The effect of leflunomide on cycling and activation of T-cells in HIV-1-infected participants.
Author(s): Read SW, DeGrezia M, Ciccone EJ, DerSimonian R, Higgins J, Adelsberger JW, Starling JM, Rehm C, Sereti I
Affiliation(s): Division of AIDS, National Institute of Allergy and Infectious Diseases, National Institutes of Health, Bethesda, Maryland, United States of America.
Publication date & source: 2010-08-03, PLoS One., 5(8):e11937.
Publication type: Research Support, N.I.H., Extramural; Research Support, N.I.H., Intramural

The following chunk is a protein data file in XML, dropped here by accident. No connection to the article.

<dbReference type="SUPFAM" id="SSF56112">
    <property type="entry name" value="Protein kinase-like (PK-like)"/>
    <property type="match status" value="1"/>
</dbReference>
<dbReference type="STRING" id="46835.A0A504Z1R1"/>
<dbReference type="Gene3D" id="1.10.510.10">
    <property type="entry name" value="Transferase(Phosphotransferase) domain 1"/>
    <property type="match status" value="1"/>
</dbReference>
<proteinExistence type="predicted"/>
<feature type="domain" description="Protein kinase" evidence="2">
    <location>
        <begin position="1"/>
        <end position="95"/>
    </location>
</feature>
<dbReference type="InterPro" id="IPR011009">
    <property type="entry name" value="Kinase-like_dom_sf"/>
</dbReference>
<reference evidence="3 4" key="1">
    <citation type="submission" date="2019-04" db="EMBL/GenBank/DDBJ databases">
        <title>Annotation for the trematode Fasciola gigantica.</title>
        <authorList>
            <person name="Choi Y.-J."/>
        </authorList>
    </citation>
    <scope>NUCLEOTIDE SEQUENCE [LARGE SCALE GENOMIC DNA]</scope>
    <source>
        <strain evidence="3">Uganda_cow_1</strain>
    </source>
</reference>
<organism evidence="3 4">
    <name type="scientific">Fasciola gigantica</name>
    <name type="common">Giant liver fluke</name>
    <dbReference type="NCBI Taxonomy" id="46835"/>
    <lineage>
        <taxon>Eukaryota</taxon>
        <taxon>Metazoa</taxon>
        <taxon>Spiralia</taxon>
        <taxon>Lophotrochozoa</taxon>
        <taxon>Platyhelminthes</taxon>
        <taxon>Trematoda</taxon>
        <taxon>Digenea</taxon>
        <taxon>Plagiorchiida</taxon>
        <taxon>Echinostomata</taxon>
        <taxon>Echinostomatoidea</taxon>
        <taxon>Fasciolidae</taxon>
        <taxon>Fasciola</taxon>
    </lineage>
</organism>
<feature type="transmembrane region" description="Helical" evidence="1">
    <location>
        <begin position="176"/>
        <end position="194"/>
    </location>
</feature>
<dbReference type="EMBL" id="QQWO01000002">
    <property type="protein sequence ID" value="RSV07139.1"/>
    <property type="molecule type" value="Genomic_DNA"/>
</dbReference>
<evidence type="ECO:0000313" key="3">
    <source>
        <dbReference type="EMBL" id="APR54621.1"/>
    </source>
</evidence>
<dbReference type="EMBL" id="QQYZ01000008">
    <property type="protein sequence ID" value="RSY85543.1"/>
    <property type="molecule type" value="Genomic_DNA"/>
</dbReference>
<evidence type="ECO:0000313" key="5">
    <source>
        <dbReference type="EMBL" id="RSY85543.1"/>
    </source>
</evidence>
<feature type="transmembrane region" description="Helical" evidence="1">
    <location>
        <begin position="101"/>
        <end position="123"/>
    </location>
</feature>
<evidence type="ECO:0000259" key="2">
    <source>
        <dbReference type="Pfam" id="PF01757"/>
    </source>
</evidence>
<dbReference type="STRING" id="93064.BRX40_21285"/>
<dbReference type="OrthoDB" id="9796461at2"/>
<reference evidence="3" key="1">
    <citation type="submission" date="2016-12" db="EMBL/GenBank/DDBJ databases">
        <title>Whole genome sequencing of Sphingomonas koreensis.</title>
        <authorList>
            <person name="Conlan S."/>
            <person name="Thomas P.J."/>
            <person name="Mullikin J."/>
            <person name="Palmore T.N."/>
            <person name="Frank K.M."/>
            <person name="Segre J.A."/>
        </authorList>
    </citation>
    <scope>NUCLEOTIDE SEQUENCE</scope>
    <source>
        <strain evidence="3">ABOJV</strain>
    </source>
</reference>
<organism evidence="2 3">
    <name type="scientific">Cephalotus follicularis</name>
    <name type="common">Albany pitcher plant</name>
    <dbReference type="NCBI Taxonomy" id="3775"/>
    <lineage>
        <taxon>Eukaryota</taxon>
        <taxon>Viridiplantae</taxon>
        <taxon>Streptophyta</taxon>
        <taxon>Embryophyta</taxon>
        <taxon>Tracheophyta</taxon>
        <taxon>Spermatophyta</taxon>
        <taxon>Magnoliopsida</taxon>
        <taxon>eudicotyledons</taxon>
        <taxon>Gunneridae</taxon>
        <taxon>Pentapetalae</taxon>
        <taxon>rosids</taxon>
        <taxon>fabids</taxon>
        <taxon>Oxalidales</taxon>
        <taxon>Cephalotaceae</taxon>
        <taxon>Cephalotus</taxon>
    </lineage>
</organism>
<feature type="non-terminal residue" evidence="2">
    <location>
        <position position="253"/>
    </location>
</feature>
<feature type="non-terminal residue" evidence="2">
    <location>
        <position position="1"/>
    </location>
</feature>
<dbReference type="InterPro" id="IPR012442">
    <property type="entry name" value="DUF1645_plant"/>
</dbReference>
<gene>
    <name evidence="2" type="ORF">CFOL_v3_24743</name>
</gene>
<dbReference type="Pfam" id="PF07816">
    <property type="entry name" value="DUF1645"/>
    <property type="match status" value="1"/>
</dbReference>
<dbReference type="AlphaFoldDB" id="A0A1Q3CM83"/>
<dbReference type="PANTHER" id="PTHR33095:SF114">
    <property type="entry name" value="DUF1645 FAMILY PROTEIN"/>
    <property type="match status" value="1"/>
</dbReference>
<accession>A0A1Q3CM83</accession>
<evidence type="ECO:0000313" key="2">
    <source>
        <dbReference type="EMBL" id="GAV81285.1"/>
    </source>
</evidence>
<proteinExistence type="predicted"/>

BACKGROUND: The pathogenesis of immunodeficiency due to human immunodeficiency virus (HIV)-1 is incompletely understood, but immune activation is believed to play a central role. Immunomodulatory agents that decrease immune activation may be useful in the treatment of HIV-1 infection. METHODOLOGY: A randomized, double blind, placebo-controlled pilot study of leflunomide for 28 days was performed in participants with HIV-1 infection who were not receiving antiretroviral therapy. Participants randomized to leflunomide were subsequently treated with cholestyramine until leflunomide levels were below detection limit. FINDINGS: Treatment with leflunomide was well tolerated with mostly low-grade adverse events. Leflunomide administration reduced cycling of CD4 T cells (by ex vivo bromodeoxyuridine uptake and Ki67 expression) and decreased expression of activation markers (HLA-DR/CD38 co-expression) on CD8 T cells in peripheral blood. In addition, decreased expression of HIV-1 co-receptors was observed in both CD4 and CD8 T cells in the leflunomide group. There were no significant changes in naive and memory T cell subsets, apoptosis of T cells or markers of microbial translocation. CONCLUSIONS: Leflunomide was effective in reducing immune activation in the setting of chronic HIV-1 infection suggesting that targeting immune activation with immunomodulatory agents may be a feasible strategy. TRIAL REGISTRATION: ClinicalTrials.gov NCT00101374.